Review: Beth Orton – The Glee Club

Beth Orton

Beth Orton

By Steve Beauchampé.

Review: Beth Orton – The Glee Club, Monday April 11th 2011

In recent years one might describe Beth Orton’s trajectory as less career progression than careering. Since the release of her third studio album, 2002’s Daybreaker, the Norfolk-born alt. folk singer and sometime Mercury Music Prize and Brit Award nominee has produced just one further studio album (Comfort of Strangers, 2006), played live only intermittently (including the Moseley Folk Festival in 2009), cancelled or rescheduled various shows (and at least one tour) and disappeared below many people’s radar. New material has been hinted at, but it’s spring 2011 and we seem no nearer that elusive fifth album.

Not that Beth Orton has gone all Amy Winehouse on us, losing the plot, falling out of taxis and nightclubs and living a life of folk and roll excess. Rather the opposite in fact; although she’s suffered some minor illness, Orton’s absence is mainly because she’s been revelling in the joys of bringing up baby. So much so that as she takes to the stage of a packed Glee Club it’s immediately apparent that her first-born is soon to have a sibling.

“Hello”, she says, “I’m just going to play some songs.” Someone’s Daughter from debut album Trailer Park is the first of them and Orton’s fragile, rural-esque vocals, tonight enhanced with more than a hint of sniffle (that girl, she’s always under the weather!) instantly envelopes the auditorium, wrapping themselves around our ears on this rather chill night.

She Cries Your Name and Touch Me With Your Love follow, both also culled from Trailer Park. Dating from the mid-1990s, a period when Orton was the coolest name in the folk genre, collaborating with The Chemical Brothers and William Orbit, but tonight the trippiness of the originals, the folktronica tag attached to Orton’s early music, is absent. Accompanied by just an acoustic guitar, the melody and lyrics are now everything, the songs received just as one might imagine they sounded when first penned.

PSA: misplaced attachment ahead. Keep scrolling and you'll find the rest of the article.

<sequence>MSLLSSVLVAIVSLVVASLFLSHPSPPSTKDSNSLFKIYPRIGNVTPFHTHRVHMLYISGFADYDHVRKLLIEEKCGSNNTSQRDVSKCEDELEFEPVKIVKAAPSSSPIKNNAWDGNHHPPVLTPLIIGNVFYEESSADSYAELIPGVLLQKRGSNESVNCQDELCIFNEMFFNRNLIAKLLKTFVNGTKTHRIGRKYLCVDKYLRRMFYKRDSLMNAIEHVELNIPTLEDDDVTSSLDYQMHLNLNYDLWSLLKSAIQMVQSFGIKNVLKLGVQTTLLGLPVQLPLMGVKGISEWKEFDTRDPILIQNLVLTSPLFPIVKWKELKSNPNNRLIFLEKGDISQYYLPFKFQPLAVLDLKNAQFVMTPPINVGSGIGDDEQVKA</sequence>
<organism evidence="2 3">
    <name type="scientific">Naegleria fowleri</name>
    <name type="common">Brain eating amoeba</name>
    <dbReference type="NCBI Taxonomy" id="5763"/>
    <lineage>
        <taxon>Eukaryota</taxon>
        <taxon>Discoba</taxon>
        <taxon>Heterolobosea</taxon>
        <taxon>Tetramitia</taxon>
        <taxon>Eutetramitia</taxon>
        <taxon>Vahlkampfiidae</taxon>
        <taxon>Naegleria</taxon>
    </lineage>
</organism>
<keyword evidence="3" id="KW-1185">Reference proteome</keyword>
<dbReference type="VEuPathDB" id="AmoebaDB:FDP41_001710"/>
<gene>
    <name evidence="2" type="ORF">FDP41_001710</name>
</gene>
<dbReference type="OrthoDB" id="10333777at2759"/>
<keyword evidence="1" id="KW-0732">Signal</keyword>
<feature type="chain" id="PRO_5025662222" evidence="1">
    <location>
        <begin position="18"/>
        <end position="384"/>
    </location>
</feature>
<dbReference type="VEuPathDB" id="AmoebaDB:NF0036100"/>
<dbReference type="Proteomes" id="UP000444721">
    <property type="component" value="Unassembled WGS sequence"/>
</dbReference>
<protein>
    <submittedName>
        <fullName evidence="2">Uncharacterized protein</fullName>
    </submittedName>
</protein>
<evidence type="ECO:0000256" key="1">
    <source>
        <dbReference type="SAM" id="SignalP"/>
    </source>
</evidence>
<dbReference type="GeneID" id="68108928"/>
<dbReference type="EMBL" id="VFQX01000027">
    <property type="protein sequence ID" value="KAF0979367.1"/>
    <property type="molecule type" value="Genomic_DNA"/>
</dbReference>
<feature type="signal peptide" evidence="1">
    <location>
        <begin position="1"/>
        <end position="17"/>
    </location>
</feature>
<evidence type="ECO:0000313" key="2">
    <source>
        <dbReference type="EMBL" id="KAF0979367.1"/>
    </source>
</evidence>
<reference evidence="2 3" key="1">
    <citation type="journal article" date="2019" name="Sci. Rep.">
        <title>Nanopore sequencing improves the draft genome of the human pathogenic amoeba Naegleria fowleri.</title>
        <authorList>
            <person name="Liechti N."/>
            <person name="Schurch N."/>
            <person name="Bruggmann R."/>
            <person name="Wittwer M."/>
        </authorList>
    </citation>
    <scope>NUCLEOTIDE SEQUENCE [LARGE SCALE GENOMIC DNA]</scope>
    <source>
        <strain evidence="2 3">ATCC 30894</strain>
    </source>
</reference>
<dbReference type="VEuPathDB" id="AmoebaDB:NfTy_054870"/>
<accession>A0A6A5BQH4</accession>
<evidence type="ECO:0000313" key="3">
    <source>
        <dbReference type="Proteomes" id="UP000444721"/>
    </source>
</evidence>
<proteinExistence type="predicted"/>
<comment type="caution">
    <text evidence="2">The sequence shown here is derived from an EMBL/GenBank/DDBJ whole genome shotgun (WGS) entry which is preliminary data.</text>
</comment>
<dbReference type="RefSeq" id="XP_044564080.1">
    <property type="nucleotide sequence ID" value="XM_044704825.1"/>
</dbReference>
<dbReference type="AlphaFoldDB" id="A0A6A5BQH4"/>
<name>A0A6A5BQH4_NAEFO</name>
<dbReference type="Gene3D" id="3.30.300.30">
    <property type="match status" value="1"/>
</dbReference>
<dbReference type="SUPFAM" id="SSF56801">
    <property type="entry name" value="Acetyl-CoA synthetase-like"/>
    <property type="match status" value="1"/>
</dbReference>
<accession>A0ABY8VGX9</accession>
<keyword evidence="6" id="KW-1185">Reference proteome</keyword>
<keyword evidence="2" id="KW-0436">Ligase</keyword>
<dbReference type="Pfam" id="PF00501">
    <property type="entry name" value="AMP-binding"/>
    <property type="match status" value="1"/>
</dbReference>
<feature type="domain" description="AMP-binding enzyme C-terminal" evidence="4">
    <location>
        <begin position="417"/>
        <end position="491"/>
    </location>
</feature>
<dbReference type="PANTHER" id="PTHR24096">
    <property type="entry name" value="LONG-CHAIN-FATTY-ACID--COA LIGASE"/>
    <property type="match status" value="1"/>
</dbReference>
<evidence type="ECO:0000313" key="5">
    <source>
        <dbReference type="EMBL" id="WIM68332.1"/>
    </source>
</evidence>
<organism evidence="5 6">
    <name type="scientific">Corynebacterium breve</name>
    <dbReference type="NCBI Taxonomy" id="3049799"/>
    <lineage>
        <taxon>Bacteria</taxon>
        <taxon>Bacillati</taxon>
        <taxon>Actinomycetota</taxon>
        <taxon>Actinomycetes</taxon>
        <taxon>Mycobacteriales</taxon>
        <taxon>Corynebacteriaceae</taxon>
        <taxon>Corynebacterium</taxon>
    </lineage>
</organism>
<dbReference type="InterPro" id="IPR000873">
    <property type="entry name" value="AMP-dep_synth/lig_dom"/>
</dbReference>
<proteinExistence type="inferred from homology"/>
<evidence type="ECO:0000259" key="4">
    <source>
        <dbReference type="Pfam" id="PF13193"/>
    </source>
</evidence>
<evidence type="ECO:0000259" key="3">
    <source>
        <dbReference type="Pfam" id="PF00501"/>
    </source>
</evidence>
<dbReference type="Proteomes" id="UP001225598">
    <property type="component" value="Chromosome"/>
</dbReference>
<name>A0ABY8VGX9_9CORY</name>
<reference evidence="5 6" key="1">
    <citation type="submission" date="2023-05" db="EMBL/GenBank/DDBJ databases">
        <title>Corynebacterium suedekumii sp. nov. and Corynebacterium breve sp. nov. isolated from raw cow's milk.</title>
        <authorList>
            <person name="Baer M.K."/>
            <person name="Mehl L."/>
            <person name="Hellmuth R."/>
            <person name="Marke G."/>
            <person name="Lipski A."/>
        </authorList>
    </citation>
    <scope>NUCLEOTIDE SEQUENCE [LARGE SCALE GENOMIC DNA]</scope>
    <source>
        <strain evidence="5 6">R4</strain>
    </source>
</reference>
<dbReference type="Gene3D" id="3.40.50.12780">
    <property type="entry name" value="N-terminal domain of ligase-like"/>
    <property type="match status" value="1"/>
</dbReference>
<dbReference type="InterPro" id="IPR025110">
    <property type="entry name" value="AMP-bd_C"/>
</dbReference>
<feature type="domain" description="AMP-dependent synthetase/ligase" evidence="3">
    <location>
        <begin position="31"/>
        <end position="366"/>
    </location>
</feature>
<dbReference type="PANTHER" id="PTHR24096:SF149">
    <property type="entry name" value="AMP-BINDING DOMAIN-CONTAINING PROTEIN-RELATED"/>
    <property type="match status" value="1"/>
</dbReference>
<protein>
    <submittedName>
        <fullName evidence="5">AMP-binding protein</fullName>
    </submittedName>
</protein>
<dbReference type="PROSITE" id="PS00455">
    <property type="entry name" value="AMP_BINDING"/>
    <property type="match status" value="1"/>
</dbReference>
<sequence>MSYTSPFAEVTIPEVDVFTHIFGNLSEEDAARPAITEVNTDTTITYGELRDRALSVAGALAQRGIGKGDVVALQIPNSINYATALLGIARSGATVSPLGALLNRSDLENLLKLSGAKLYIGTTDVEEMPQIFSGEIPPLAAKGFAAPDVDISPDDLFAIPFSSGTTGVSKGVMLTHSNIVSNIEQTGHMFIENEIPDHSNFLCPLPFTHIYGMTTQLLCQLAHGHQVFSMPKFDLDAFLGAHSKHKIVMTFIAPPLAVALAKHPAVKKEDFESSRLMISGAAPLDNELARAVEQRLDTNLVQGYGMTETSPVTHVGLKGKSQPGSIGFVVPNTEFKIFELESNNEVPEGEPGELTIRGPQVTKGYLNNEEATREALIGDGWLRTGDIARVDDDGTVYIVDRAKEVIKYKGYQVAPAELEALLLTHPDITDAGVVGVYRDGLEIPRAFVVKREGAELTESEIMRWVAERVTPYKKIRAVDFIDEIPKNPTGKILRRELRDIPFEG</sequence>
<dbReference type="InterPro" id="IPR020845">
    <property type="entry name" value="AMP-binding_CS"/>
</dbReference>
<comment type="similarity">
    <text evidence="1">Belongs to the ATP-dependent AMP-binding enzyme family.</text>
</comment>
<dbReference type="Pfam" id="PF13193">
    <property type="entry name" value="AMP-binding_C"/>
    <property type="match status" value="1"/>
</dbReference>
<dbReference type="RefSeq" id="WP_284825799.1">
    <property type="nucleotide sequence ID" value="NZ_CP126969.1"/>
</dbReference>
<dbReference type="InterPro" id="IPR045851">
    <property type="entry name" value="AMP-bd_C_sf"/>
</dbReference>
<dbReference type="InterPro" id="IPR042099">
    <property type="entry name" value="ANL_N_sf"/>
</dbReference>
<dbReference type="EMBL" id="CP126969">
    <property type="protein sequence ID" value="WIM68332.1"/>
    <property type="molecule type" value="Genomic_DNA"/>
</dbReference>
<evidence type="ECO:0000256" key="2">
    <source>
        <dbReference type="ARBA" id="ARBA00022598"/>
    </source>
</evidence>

New song Candles, “One of several works in progress, though it’s not really ready”, is next up. Well, it sounds ready enough to me. It’s one of the evening’s highlights, Orton’s urgent, hoarse vocals featuring the repeated passage: “I just found another way to cry.” Perched on a chair, sipping from a mug of tea between songs and with her long hair tied back, Beth Orton looks relaxed, chatting to the audience about the drawbacks of being six months pregnant.

Sweetest Decline from Orton’s sophomore offering Central Reservation (1999) is just as good shorn of its musical trimmings as when decorated with them, testament to the fundamental strength of the composition’s basic elements. Two songs from the somewhat overlooked Comfort of Strangers album – Conceived and Shopping Trolley – precede Concrete Sky, one of many understated, slow burners on Daybreaker. Canadian Sam Amidon, who is opening for Beth Orton on this short tour, joins her to supply additional guitar and vocals and stays for Sugar Boy, another Trailer Park crowd pleaser.

Solo again for Safe In Your Arms and then the second of this evening’s works in progress. Dark and insistent, no title is given (the lyric “I ain’t going to leave you alone” features heavily) but the rendition augurs well should she feel inclined to record and release it.

Blood Red River (another stand out track from Central Reservation) follows; blimey, it’s easy to forget how good these songs are! The sound engineer’s doing a fine job, but in four previous live performances I’ve never heard Beth Orton sing so assuredly as she does this evening.

Desolate heartbreaker I Wish I Never Saw The Sunshine, a hit for The Ronettes, produces a ‘senior’ moment, Orton forgetting a particular chord sequence that leads to the tune breaking down. No one minds and blip overcome we move on to Central Reservation’s title track, followed by Stolen Car, as fine as song as Beth Orton has yet written. The performance ends with Ooh Child, a 1970s soul song by The Five Stairsteps, featured on Orton’s rather hard to find Other Side of Daybreak compilation album and: “One of my favourite songs ever.”

So tonight we find Beth Orton playing songs she enjoys for no reason other than that she likes singing them (and I guess that it also helps pay the bills), much as musicians and strolling minstrels did before there were albums that needed to be toured. Catch her at the Leamington Assembly this Friday, because after that the demands of motherhood may mean that she won’t this way come for a little while.